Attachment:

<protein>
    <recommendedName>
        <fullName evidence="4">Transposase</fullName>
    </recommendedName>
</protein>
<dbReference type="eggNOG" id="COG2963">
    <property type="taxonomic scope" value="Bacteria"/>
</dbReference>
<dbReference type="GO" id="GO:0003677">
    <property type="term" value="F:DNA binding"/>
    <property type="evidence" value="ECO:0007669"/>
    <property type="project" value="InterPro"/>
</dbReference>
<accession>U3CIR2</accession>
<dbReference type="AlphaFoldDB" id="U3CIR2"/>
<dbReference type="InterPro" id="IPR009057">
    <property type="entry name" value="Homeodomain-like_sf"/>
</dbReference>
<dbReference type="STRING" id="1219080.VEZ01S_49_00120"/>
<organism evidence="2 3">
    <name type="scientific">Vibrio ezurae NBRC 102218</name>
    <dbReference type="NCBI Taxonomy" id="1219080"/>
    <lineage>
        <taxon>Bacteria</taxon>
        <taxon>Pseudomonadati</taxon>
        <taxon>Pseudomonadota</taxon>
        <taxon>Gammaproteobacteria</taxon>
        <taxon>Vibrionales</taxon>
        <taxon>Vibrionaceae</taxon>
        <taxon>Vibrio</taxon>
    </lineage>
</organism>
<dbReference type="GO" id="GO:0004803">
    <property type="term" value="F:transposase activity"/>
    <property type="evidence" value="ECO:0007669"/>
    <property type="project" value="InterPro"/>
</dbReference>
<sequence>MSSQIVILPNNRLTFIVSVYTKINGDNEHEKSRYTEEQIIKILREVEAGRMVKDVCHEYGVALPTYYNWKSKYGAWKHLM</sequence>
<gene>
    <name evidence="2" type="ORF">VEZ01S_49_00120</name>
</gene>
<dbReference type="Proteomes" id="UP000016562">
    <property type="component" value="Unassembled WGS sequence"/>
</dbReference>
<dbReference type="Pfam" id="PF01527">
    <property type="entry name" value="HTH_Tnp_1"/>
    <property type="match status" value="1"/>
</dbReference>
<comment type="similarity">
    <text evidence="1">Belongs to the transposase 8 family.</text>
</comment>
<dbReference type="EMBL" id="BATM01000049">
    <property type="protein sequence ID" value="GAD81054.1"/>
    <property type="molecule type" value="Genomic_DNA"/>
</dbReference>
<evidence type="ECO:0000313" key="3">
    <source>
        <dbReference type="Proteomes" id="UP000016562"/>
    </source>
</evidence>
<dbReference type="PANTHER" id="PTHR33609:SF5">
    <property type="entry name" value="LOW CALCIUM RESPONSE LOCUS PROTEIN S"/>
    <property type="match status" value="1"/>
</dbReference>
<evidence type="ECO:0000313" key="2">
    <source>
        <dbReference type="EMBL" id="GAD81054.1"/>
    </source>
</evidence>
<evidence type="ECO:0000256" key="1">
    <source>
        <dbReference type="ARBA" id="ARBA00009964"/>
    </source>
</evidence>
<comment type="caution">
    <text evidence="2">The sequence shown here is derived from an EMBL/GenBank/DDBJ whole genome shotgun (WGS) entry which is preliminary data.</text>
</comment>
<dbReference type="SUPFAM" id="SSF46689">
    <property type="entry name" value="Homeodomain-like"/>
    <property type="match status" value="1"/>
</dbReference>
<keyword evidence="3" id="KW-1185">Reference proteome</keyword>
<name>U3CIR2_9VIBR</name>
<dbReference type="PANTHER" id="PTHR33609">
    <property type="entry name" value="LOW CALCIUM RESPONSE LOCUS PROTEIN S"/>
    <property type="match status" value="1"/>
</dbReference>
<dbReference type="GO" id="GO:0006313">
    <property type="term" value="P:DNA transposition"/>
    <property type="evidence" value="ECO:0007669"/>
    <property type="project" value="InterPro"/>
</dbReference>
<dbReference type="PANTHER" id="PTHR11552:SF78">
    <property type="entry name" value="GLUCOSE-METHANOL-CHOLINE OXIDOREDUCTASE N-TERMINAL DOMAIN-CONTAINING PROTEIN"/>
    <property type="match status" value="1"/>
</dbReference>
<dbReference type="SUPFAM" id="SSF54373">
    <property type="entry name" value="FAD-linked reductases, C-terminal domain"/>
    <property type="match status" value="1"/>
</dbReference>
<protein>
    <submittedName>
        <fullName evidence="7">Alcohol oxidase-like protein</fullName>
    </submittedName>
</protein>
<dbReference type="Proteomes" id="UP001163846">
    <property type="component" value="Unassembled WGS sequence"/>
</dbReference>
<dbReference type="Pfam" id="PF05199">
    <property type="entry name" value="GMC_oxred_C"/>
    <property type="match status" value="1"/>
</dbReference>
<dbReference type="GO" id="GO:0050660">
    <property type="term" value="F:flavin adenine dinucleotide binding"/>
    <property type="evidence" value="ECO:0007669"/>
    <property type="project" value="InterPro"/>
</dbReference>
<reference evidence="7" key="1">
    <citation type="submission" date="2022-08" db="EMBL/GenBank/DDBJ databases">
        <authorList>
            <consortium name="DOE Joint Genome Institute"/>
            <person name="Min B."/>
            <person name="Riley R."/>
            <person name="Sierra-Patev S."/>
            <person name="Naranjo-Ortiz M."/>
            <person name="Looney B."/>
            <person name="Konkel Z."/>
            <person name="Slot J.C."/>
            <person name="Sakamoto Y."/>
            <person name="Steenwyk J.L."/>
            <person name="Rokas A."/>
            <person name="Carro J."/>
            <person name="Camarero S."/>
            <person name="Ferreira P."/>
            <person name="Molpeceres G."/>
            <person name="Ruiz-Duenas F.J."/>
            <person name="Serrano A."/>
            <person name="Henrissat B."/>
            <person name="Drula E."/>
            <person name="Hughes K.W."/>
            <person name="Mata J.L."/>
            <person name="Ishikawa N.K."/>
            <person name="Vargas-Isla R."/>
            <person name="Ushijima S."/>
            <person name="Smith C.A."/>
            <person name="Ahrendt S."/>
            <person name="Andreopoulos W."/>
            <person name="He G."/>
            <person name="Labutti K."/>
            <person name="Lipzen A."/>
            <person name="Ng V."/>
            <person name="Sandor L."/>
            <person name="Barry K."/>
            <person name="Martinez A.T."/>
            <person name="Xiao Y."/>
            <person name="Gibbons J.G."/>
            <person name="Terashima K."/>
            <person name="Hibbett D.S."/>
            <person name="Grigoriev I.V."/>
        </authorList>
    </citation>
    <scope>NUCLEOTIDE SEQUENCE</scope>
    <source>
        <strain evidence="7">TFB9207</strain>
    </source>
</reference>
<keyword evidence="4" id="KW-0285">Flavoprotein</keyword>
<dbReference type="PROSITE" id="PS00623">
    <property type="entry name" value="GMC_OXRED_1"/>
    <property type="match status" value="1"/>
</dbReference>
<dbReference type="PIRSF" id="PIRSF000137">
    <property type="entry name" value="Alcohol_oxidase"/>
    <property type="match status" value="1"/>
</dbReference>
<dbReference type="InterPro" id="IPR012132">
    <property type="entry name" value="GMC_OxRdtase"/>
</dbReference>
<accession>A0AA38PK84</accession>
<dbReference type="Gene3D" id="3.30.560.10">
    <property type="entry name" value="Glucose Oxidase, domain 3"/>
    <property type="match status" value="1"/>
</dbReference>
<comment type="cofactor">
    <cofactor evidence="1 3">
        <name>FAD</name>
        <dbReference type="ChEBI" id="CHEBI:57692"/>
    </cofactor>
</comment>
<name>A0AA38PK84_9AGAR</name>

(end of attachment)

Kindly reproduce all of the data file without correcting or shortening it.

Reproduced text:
<protein>
    <recommendedName>
        <fullName evidence="4">Transposase</fullName>
    </recommendedName>
</protein>
<dbReference type="eggNOG" id="COG2963">
    <property type="taxonomic scope" value="Bacteria"/>
</dbReference>
<dbReference type="GO" id="GO:0003677">
    <property type="term" value="F:DNA binding"/>
    <property type="evidence" value="ECO:0007669"/>
    <property type="project" value="InterPro"/>
</dbReference>
<accession>U3CIR2</accession>
<dbReference type="AlphaFoldDB" id="U3CIR2"/>
<dbReference type="InterPro" id="IPR009057">
    <property type="entry name" value="Homeodomain-like_sf"/>
</dbReference>
<dbReference type="STRING" id="1219080.VEZ01S_49_00120"/>
<organism evidence="2 3">
    <name type="scientific">Vibrio ezurae NBRC 102218</name>
    <dbReference type="NCBI Taxonomy" id="1219080"/>
    <lineage>
        <taxon>Bacteria</taxon>
        <taxon>Pseudomonadati</taxon>
        <taxon>Pseudomonadota</taxon>
        <taxon>Gammaproteobacteria</taxon>
        <taxon>Vibrionales</taxon>
        <taxon>Vibrionaceae</taxon>
        <taxon>Vibrio</taxon>
    </lineage>
</organism>
<dbReference type="GO" id="GO:0004803">
    <property type="term" value="F:transposase activity"/>
    <property type="evidence" value="ECO:0007669"/>
    <property type="project" value="InterPro"/>
</dbReference>
<sequence>MSSQIVILPNNRLTFIVSVYTKINGDNEHEKSRYTEEQIIKILREVEAGRMVKDVCHEYGVALPTYYNWKSKYGAWKHLM</sequence>
<gene>
    <name evidence="2" type="ORF">VEZ01S_49_00120</name>
</gene>
<dbReference type="Proteomes" id="UP000016562">
    <property type="component" value="Unassembled WGS sequence"/>
</dbReference>
<dbReference type="Pfam" id="PF01527">
    <property type="entry name" value="HTH_Tnp_1"/>
    <property type="match status" value="1"/>
</dbReference>
<comment type="similarity">
    <text evidence="1">Belongs to the transposase 8 family.</text>
</comment>
<dbReference type="EMBL" id="BATM01000049">
    <property type="protein sequence ID" value="GAD81054.1"/>
    <property type="molecule type" value="Genomic_DNA"/>
</dbReference>
<evidence type="ECO:0000313" key="3">
    <source>
        <dbReference type="Proteomes" id="UP000016562"/>
    </source>
</evidence>
<dbReference type="PANTHER" id="PTHR33609:SF5">
    <property type="entry name" value="LOW CALCIUM RESPONSE LOCUS PROTEIN S"/>
    <property type="match status" value="1"/>
</dbReference>
<evidence type="ECO:0000313" key="2">
    <source>
        <dbReference type="EMBL" id="GAD81054.1"/>
    </source>
</evidence>
<evidence type="ECO:0000256" key="1">
    <source>
        <dbReference type="ARBA" id="ARBA00009964"/>
    </source>
</evidence>
<comment type="caution">
    <text evidence="2">The sequence shown here is derived from an EMBL/GenBank/DDBJ whole genome shotgun (WGS) entry which is preliminary data.</text>
</comment>
<dbReference type="SUPFAM" id="SSF46689">
    <property type="entry name" value="Homeodomain-like"/>
    <property type="match status" value="1"/>
</dbReference>
<keyword evidence="3" id="KW-1185">Reference proteome</keyword>
<name>U3CIR2_9VIBR</name>
<dbReference type="PANTHER" id="PTHR33609">
    <property type="entry name" value="LOW CALCIUM RESPONSE LOCUS PROTEIN S"/>
    <property type="match status" value="1"/>
</dbReference>
<dbReference type="GO" id="GO:0006313">
    <property type="term" value="P:DNA transposition"/>
    <property type="evidence" value="ECO:0007669"/>
    <property type="project" value="InterPro"/>
</dbReference>
<dbReference type="PANTHER" id="PTHR11552:SF78">
    <property type="entry name" value="GLUCOSE-METHANOL-CHOLINE OXIDOREDUCTASE N-TERMINAL DOMAIN-CONTAINING PROTEIN"/>
    <property type="match status" value="1"/>
</dbReference>
<dbReference type="SUPFAM" id="SSF54373">
    <property type="entry name" value="FAD-linked reductases, C-terminal domain"/>
    <property type="match status" value="1"/>
</dbReference>
<protein>
    <submittedName>
        <fullName evidence="7">Alcohol oxidase-like protein</fullName>
    </submittedName>
</protein>
<dbReference type="Proteomes" id="UP001163846">
    <property type="component" value="Unassembled WGS sequence"/>
</dbReference>
<dbReference type="Pfam" id="PF05199">
    <property type="entry name" value="GMC_oxred_C"/>
    <property type="match status" value="1"/>
</dbReference>
<dbReference type="GO" id="GO:0050660">
    <property type="term" value="F:flavin adenine dinucleotide binding"/>
    <property type="evidence" value="ECO:0007669"/>
    <property type="project" value="InterPro"/>
</dbReference>
<reference evidence="7" key="1">
    <citation type="submission" date="2022-08" db="EMBL/GenBank/DDBJ databases">
        <authorList>
            <consortium name="DOE Joint Genome Institute"/>
            <person name="Min B."/>
            <person name="Riley R."/>
            <person name="Sierra-Patev S."/>
            <person name="Naranjo-Ortiz M."/>
            <person name="Looney B."/>
            <person name="Konkel Z."/>
            <person name="Slot J.C."/>
            <person name="Sakamoto Y."/>
            <person name="Steenwyk J.L."/>
            <person name="Rokas A."/>
            <person name="Carro J."/>
            <person name="Camarero S."/>
            <person name="Ferreira P."/>
            <person name="Molpeceres G."/>
            <person name="Ruiz-Duenas F.J."/>
            <person name="Serrano A."/>
            <person name="Henrissat B."/>
            <person name="Drula E."/>
            <person name="Hughes K.W."/>
            <person name="Mata J.L."/>
            <person name="Ishikawa N.K."/>
            <person name="Vargas-Isla R."/>
            <person name="Ushijima S."/>
            <person name="Smith C.A."/>
            <person name="Ahrendt S."/>
            <person name="Andreopoulos W."/>
            <person name="He G."/>
            <person name="Labutti K."/>
            <person name="Lipzen A."/>
            <person name="Ng V."/>
            <person name="Sandor L."/>
            <person name="Barry K."/>
            <person name="Martinez A.T."/>
            <person name="Xiao Y."/>
            <person name="Gibbons J.G."/>
            <person name="Terashima K."/>
            <person name="Hibbett D.S."/>
            <person name="Grigoriev I.V."/>
        </authorList>
    </citation>
    <scope>NUCLEOTIDE SEQUENCE</scope>
    <source>
        <strain evidence="7">TFB9207</strain>
    </source>
</reference>
<keyword evidence="4" id="KW-0285">Flavoprotein</keyword>
<dbReference type="PROSITE" id="PS00623">
    <property type="entry name" value="GMC_OXRED_1"/>
    <property type="match status" value="1"/>
</dbReference>
<dbReference type="PIRSF" id="PIRSF000137">
    <property type="entry name" value="Alcohol_oxidase"/>
    <property type="match status" value="1"/>
</dbReference>
<dbReference type="InterPro" id="IPR012132">
    <property type="entry name" value="GMC_OxRdtase"/>
</dbReference>
<accession>A0AA38PK84</accession>
<dbReference type="Gene3D" id="3.30.560.10">
    <property type="entry name" value="Glucose Oxidase, domain 3"/>
    <property type="match status" value="1"/>
</dbReference>
<comment type="cofactor">
    <cofactor evidence="1 3">
        <name>FAD</name>
        <dbReference type="ChEBI" id="CHEBI:57692"/>
    </cofactor>
</comment>
<name>A0AA38PK84_9AGAR</name>